Archaeology breakthrough: Historians’ amazement at ‘oldest European shipwreck’ revealed

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The British-led expedition off the coast of Oman – in the Middle East – led to the discovery of a 500-year-old wreck site of what it claims is the earliest ship ever found from Europe’s “Age of Discovery”. The Portuguese vessel was captained by an uncle of the legendary explorer Vasco da Gama. The ship was called the Esmeralda, and was one of two vessels to sink in a storm off the coast of Oman in 1503, five years after its captain discovered the first sea route linking Europe to India.

The British team undertook excavation and historical and scientific research for three years, and the archaeologists reaped the rewards in 2016 with a collection of artefacts including one of the rarest coins in the world and what may be part of a previously unknown maritime astrolabe.

David Mearns, director of West Sussex-based Blue Water Recoveries which led the expedition, told the Guardian that the major significance of the find was the date of its sinking, very early in the period when a handful of European maritime powers were racing to discover and exploit new routes to the east.

He said: “This is the earliest ship [from the period of European maritime exploration of Asia] that has been found by a long stretch.

“If you consider that the pre-colonial period started on a major basis with Columbus, in 1492, this is just a decade after that.”

The ship sank in a storm off the coast of what is now the small Omani island of Al-Hallaniyah in 1503, with the loss of all crew and of its captain Vicente Sodre, a maternal uncle of da Gama.

Because it broke up in shallow waters, very little of the ship itself has survived, but thousands of artefacts were uncovered from the sand in the shallow bay.

Among them was an extremely rare silver coin called an Indio, of which only one other is known to exist.

The coins were forged in 1499 after da Gama’s first voyage to India, which helps date the wreckage.

Stone cannonballs appearing to bear Sodre’s initials were also discovered.

However, Mr Mearns said the most exciting discovery was a metal disc bearing the Portuguese coat of arms and an image of an armillary sphere, a model of celestial globe, which was the personal emblem of the then King of Portugal.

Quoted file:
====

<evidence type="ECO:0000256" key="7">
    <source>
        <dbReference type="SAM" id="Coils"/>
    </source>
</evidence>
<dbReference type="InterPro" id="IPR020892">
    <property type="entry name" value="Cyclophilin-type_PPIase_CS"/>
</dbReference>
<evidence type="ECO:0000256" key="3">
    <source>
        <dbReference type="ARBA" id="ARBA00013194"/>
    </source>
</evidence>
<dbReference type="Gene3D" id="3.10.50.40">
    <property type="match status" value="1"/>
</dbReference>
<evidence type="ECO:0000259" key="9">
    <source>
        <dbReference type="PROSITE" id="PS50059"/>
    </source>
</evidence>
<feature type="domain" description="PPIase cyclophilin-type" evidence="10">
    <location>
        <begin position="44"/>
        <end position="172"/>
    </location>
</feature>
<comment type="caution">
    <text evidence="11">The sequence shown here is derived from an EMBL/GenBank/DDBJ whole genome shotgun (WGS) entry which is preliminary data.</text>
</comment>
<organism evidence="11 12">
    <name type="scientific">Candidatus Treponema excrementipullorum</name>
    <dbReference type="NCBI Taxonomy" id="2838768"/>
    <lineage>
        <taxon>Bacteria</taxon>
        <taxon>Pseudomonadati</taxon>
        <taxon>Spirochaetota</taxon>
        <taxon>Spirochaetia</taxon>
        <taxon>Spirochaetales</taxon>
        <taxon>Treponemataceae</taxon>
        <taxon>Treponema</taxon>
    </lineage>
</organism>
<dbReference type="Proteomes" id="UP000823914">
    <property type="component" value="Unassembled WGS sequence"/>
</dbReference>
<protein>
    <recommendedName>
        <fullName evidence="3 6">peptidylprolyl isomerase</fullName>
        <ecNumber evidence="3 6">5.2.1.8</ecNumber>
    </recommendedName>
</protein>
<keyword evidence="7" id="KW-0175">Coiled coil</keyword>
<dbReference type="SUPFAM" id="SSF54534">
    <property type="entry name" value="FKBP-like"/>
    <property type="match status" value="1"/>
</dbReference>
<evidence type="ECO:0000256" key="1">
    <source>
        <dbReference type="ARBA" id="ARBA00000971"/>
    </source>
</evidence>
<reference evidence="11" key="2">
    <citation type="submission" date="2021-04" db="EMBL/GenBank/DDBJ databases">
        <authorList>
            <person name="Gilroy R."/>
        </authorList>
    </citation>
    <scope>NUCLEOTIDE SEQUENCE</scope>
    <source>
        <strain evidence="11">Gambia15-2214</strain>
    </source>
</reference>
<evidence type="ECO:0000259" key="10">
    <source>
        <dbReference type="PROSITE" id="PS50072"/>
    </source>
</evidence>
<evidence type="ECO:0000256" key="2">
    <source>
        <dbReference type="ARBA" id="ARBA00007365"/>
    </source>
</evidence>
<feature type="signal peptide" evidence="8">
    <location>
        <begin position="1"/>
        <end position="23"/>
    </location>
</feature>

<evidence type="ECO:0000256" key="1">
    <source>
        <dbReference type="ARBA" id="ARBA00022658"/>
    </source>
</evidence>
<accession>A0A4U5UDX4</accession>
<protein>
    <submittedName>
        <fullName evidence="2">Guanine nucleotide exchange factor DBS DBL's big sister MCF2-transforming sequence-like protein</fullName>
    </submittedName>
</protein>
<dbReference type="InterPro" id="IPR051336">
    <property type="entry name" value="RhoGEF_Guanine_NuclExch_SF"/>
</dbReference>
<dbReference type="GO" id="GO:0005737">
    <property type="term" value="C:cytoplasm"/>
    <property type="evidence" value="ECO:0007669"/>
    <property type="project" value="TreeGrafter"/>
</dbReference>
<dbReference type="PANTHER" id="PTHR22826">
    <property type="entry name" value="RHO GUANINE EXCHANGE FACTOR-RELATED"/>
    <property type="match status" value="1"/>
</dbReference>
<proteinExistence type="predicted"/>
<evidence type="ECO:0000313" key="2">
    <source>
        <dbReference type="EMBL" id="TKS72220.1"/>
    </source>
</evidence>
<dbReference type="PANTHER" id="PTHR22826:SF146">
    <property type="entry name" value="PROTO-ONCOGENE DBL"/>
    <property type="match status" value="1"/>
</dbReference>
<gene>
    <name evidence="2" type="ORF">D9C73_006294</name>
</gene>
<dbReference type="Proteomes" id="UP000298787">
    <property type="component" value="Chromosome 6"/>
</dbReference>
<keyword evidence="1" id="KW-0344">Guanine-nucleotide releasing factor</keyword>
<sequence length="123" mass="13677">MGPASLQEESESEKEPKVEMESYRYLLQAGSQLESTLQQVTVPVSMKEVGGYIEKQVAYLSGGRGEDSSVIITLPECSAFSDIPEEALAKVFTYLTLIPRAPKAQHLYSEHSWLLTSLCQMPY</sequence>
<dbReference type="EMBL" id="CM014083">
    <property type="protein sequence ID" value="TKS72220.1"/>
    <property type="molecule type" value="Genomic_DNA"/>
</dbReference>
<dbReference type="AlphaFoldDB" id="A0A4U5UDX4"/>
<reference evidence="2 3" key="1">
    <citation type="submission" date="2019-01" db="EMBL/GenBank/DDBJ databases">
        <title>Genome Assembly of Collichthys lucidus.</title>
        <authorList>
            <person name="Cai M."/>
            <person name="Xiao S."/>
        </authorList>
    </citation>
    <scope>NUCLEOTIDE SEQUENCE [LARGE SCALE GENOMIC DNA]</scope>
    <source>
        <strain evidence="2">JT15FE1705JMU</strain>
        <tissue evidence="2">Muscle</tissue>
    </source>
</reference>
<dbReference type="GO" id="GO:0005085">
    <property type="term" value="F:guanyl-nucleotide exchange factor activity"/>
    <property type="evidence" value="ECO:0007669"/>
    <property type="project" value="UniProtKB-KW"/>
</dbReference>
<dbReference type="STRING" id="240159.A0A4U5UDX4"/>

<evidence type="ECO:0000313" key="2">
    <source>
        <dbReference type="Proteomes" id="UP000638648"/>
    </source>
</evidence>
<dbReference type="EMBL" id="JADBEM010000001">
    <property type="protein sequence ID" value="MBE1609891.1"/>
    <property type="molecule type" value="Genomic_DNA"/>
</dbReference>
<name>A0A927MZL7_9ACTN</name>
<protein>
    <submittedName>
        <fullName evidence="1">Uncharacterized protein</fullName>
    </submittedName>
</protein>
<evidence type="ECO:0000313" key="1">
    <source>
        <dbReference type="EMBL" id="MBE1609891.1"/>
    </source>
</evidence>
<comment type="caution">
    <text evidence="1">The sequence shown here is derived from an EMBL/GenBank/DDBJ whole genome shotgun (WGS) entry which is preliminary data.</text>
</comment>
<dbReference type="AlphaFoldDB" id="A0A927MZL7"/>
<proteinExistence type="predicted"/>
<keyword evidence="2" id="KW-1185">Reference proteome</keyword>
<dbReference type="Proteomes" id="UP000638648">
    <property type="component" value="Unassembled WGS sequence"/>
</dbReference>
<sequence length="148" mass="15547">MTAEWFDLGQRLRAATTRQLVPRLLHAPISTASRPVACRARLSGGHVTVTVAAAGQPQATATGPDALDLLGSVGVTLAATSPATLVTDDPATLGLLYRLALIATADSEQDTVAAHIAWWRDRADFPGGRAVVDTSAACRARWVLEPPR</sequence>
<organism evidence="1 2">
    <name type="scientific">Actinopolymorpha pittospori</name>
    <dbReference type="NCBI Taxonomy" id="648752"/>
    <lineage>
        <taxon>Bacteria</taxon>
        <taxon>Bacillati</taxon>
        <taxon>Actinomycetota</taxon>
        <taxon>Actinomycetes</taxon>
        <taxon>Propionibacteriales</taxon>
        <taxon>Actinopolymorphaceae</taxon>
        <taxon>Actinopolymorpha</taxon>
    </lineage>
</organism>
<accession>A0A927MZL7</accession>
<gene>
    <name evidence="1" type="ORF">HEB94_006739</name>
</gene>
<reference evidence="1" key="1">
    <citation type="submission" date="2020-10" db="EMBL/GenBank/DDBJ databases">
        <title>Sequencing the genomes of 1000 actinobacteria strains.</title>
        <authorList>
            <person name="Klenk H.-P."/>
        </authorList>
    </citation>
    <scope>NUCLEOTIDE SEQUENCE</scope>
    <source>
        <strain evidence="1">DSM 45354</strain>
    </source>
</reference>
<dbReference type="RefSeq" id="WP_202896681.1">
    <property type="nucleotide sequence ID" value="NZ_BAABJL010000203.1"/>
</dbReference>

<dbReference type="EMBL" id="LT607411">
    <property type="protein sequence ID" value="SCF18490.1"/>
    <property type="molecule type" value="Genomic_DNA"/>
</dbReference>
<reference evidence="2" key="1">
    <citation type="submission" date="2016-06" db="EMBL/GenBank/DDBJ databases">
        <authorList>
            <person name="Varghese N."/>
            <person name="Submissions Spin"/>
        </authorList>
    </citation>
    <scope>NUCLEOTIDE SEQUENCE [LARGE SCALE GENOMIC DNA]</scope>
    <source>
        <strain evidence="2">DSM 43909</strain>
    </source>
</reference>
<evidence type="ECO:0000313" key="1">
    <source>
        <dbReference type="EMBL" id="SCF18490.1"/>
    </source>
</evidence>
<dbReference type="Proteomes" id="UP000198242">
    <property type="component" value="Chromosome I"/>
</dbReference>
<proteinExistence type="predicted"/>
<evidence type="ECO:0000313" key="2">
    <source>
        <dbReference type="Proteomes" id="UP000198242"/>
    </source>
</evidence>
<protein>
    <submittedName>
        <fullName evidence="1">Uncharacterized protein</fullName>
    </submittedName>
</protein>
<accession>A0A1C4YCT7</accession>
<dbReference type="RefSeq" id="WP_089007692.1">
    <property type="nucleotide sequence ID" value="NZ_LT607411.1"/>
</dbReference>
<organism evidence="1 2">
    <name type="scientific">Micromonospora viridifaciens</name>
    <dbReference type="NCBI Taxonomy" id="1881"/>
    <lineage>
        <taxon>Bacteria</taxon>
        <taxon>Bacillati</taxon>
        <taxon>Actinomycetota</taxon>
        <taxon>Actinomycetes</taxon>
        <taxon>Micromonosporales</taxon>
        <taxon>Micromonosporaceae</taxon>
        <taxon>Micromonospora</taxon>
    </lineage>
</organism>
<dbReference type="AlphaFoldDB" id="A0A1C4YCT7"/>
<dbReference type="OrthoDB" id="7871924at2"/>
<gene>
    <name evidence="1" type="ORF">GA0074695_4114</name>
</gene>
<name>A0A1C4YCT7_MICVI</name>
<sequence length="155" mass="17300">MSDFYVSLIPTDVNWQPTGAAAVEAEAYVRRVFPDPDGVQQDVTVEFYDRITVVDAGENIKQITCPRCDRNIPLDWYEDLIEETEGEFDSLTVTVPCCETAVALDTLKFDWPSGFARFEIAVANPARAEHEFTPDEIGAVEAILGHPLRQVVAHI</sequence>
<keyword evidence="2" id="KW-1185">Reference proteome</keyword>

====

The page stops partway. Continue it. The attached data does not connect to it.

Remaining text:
The archaeologists speculated that it may be a component part of a type of astrolabe, a navigational device, but are not certain.

He added: “There’s no doubt it’s a very important object. It’s made of valuable material, it’s got these two iconic symbols on it, they don’t just stamp those things on to any piece of equipment on a ship.

“This was an important thing, but what was it?”

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He said he hoped other experts would now add their input to help identify the object, adding: “What’s really exciting about this discovery being so early, this may be something nobody has ever seen before, and that’s challenging for the archaeologists but also fun and exciting.”

He said the dig had been a “dream job” for the archaeologists, and that “these are people who work in England in dry suits in freezing cold water, sometimes they can see no further than their nose”.

He added: “So to come to this really beautiful island, completely remote, you have nothing there … this lovely bay, warm waters and you are visited every day by dolphins coming to play with you.

“These are the sort of exotic holidays that people would pay tens of thousands of pounds to go on.”

The findings of the expedition were published by The International Journal of Nautical Archaeology.

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